Preview: Mark McMorris Infinite Air (PC)

7 mins read

Preview by Nick H.

I play a lot of sports and sports games, but I’ll be the first to admit that when it comes to snowboarding I’ve got absolutely no skill. I never tried it, because I assumed that I would spend most of my time with my butt planted firmly in the snow. That being said, Mark McMorris Infinite Air actually looks like it’s going to do a pretty good job of representing the sport, even if it is one I do not believe I have any innate talent for.

I think the key for Mark McMorris Infinite Air is that it is very accessible. Immediately the game starts you off in a nice series of tutorials that do an excellent job of stepping you through the basics like how to attain and maintain speed to more advance tricks that the game wants you to pull off. That’s right – Mark McMorris Infinite Air wants you to succeed in pulling off more advanced tricks. It isn’t necessarily some high hanging branch you can’t hope to attain. That’s not to say it’s easy – but with a little work and patience, some snowboarding aerial greatness is attainable as well.

Once you get through the basics and understand the controls, you are set loose on a procedurally generated slop that has all kinds of terrain upon it. Rocky surfaces, thick snow your board cuts through and even smaller lodges littered with wooden structures. These slopes come in a variety of shapes and more importantly, slopes. Granted, the majority of these I encountered in my time were of the gradual variety, but every now and then you encounter a particularly steep slope with a few notable jumps, and those particular moments soar as you take to the air and twist, turn and flip your way to various trick scores.

One of the more lenient features is the ability to upright your snowboarder right there on the spot or to get dropped off by a chopper than can survey the landscape and drop you off where you are at. I liked the second feature for when I was trying to seek out a deep slope that would allow me to gain some significant speed.

Not happy with the currently generated landscape? Make use of the editor which allows you to fairly quickly create your own courses. If you don’t feel like leaving it to chance or building your own, you can make use of the slopes generated by other players. It is already pretty easy to find a good course and make use of it and we’re not even in full release yet. I liked the option to play against other asynchronously. I would see the paths and events other previewers took part in, and I can only imagine that this functionality will become far more robust when filled with other players.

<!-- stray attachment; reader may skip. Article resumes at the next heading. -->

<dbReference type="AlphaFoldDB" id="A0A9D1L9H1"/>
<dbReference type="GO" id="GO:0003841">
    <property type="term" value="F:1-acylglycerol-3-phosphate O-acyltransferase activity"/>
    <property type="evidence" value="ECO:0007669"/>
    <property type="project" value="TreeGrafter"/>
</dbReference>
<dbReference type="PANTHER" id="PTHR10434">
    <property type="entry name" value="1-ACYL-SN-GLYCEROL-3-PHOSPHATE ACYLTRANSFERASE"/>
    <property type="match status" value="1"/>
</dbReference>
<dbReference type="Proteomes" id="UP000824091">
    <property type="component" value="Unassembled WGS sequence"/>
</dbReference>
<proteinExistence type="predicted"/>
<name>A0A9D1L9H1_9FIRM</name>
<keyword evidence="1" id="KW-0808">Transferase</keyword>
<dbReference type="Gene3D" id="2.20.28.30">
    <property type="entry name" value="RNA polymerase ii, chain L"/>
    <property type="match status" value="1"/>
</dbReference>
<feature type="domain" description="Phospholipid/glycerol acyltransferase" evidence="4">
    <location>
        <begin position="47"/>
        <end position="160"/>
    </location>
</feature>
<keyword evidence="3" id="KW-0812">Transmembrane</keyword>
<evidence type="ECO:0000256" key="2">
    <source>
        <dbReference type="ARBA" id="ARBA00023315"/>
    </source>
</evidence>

You start off with one snowboarder, but others can be unlocked as well. This along with the asynchronous gameplay (reminding me a bit of other sporting games like The Golf Club or even to a lesser extent Forza) gives Mark McMorris Infinite Air a good deal of replay value through various types of events like Big Air and Slopestyle.

That is not to say everything is perfect with this title, and there are some kinks that I am sure will be ironed out before the full game lands. I suspect a great deal of the replay value is going to be found in playing against friends. Additionally, community created courses will also weigh in heavily. As a result, Mark McMorris Infinite Air is a game that will require a lot of players to make the most out of its systems. If it is widely adopted upon release, all the better. More competitors and more tracks. If people steer away from it, though, the offering could prove to be a thin one.

Additionally, it’s generally recommended in sports games that you use a controller, but here it is required. Frankly I can’t imagine playing a game like this with a keyboard and a mouse, but in Mark McMorris Infinite Air you lack any option to do so. Controller support only. In terms of the presentation, the music is decent and the visuals are solid if unspectacular. You get plenty of the white stuff and some of the jumps and horizons do a nice job of creating a sense of scale and also a feeling of height as your snowboarder takes to the air and gathers significant speed. Those are all well and good, but the snow trails left in your boarder’s wake feel oddly hollow – like perhaps they should have varying depths and sometimes fill in as you board. Instead they are oddly uniform all of the time. Again, this is not a sport I know as well as others, and I am just making an observation that the trail left in your snowboarder’s wake is just a little too perfect at times.

These however are fairly minor quibbles when weighed against the overall package that Mark McMorris Infinite Air. Time will tell if the game receives a large enough audience to support what the developers have in mind, but I am optimistic. The course editor is clearly powerful and I have seen a lot of games find great success in this kind of offering. Online competitiveness is all well and good and certainly welcome here, but I suspect the title will live and die by the quality of the courses that are created by the community once the title launches.

– Nick H.
US Editor

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